What to watch in big bank earnings reports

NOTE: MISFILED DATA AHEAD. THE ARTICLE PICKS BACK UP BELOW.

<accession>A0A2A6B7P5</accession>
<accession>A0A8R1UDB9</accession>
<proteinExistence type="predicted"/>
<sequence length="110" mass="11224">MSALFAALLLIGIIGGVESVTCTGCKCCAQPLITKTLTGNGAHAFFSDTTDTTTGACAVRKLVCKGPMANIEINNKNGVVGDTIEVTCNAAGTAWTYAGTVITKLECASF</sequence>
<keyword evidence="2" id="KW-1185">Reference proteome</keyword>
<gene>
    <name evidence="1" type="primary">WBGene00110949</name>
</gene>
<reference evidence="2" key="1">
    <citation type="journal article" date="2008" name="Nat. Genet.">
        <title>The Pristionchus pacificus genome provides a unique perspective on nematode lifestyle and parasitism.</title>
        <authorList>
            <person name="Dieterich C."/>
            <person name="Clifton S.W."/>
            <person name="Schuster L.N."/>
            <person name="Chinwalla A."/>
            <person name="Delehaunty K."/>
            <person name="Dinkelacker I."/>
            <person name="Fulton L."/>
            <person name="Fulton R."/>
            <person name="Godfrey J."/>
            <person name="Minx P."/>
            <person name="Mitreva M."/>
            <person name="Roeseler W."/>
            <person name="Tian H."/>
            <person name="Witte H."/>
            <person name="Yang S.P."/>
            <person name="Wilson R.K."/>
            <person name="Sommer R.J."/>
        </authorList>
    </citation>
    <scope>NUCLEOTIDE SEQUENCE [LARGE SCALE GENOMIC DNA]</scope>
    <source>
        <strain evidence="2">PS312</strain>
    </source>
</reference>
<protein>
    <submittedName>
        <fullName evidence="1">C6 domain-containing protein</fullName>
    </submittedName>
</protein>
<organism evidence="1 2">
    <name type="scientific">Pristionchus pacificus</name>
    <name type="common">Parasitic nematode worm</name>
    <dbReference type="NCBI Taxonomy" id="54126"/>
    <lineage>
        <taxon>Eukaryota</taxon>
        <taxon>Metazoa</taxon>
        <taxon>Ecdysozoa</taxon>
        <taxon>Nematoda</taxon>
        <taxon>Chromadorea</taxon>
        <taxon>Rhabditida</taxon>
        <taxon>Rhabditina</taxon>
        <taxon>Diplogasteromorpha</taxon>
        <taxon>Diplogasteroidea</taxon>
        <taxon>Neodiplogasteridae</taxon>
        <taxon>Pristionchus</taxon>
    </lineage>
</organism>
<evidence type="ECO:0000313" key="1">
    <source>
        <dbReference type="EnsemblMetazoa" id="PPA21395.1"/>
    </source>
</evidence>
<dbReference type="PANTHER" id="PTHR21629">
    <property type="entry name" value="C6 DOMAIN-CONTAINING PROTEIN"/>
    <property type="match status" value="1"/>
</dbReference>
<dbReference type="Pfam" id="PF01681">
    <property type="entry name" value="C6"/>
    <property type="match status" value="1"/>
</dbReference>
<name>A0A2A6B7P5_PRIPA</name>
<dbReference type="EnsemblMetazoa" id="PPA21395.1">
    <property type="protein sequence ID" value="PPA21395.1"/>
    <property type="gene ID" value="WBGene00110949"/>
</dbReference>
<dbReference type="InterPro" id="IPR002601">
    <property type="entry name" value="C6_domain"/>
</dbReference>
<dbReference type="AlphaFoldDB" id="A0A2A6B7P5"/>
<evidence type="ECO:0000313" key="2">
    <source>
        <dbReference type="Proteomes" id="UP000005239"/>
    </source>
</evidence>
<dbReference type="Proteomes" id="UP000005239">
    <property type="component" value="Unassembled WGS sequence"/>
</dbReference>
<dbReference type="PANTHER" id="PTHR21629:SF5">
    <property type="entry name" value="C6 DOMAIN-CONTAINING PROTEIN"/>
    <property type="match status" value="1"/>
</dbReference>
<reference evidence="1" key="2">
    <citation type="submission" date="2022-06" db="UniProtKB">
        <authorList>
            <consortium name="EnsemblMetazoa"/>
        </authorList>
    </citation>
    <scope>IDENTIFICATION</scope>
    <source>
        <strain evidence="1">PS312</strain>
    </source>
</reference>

JPMorgan (JPM), Wells Fargo (WFC) and Citigroup (C) are scheduled to report quarterly results on April 13. What to watch for: 1. OUTLOOKS: Back in February, JPMorgan said it expects medium-term ROTCE of about 17%, a CET1 ratio of 11%-12%, a 55% overhead ratio and a 100% net payout ratio. The bank sees U.S. credit, debit card spending growing over 5% per year for the next five years, and said it expects FY18 net interest income to be between $54B-$55B. JPMorgan added it sees FY18 consumer card net charge-offs of 3.25%-3.5%, 2018 core loan growth ex-CIB of 6%-7%, and FY18 adjusted expense lower than $62B. During Wells Fargo's last earnings call, the company said it expects FY18 effective tax rate to be approximately 19% and that it was "on track" with $4B in expense reductions by end of 2019. Additionally, the bank noted it expects FY18 total expenses of $53.5B-$54.5B. Wells Fargo also expects to close 250 branches in 2018, and sees its total branch network declining to 5,000 by 2020. 2. HEALTHCARE JV: On January 30, Amazon (AMZN), Berkshire Hathaway (BRK.A, BRK.B) and JPMorgan announced that they are partnering on ways to address healthcare for their U.S. employees, with the aim of improving employee satisfaction and reducing costs. The three companies will pursue this objective through an independent company that is free from profit-making incentives and constraints. The initial focus of the new company will be on technology solutions that will provide U.S. employees and their families with simplified, high-quality and transparent healthcare at a reasonable cost. Investors will be tuned in to JPMorgan's earnings call to hear if any additional color on this effort is offered. 3. FEDERAL RESERVE SANCTIONS: Responding to recent and widespread consumer abuses and other compliance breakdowns by Wells Fargo, the Federal Reserve Board announced on February 2 that it would restrict the growth of the firm until it sufficiently improves its governance and controls. In addition to the growth restriction, the Board's consent cease and desist order with Wells Fargo requires the firm to improve its governance and risk management processes, including strengthening the effectiveness of oversight by its board of directors. Until the firm makes sufficient improvements, it will be restricted from growing any larger than its total asset size as of the end of 2017. Commenting on the decision, Wells Fargo said it was confident it will satisfy the requirements of the consent order it agreed to with the Board of Governors of the Federal Reserve System. "We take this order seriously and are focused on addressing all of the Federal Reserve's concerns," said Timothy Sloan, Wells Fargo's president and CEO. 4. CRYPTOCURRENCY: Back in February, Bloomberg reported that JPMorgan and Bank of America (BAC) were stopping purchases of Bitcoin and other cryptocurrencies on their credit cards. JPMorgan does not want the credit risk associated with such transactions, the report added, citing spokeswoman Mary Jane Rodgers.